Ridley Scott recounts the mythical Apple ad “1984”

Director Ridley Scott had no idea who Steve Jobs was when he was hired to direct Apple’s now legendary “1984” commercial for the launch of the Macintosh.

Ridley Scott, 1984

In a recent interview, Ridley Scott confessed that advertising taught him how to maximize budgets and work to tight schedules. In 1983, Chiat/Day, then Apple’s public relations firm, asked him to do a commercial to launch the Macintosh, and Scott initially thought that “Apple” meant working for the Beatles. ” They said ‘no, no, no. Apple is such a company called Steve Jobs”, says Scott. “But I had no idea who Steve Jobs was.”

The director was amazed by the script of this spot: My god, I thought. They don’t say what Mac is, they don’t show the product. They don’t even say what it does. It was advertising as an art form and it was terribly effective”. What most convinced Ridley Scotto to accept was the script for “1984” written by Steve Hayden, Brent Thomas and Lee Clow.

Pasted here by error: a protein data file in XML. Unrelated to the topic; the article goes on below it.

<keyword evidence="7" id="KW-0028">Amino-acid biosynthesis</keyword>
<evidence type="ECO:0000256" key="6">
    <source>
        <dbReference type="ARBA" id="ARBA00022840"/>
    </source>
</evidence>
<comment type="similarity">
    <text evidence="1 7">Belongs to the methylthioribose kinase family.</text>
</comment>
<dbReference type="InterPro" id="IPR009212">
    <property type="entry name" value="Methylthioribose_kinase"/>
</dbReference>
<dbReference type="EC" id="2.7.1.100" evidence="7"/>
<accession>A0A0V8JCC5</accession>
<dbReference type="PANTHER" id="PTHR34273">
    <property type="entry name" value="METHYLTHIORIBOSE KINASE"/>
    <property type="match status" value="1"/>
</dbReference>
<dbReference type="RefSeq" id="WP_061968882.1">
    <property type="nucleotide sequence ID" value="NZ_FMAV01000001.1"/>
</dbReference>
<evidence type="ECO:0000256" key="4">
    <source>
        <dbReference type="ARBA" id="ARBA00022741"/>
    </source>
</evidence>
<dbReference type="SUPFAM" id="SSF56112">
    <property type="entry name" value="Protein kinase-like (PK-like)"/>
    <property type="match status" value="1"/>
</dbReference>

“Today, however, advertising is changing dramatically”, added Scott. “And the problem also comes from the iPhone, which is both a genius and an enemy. Today, you may read something important and end up with 19 distracting banners. Is it effective? I highly doubt it”.

Ridley Scott is working with Apple again through his production company, Scott Free. At the moment, the director is making “Kitbag”, a film about Napoleon that we will see on Apple TV+.

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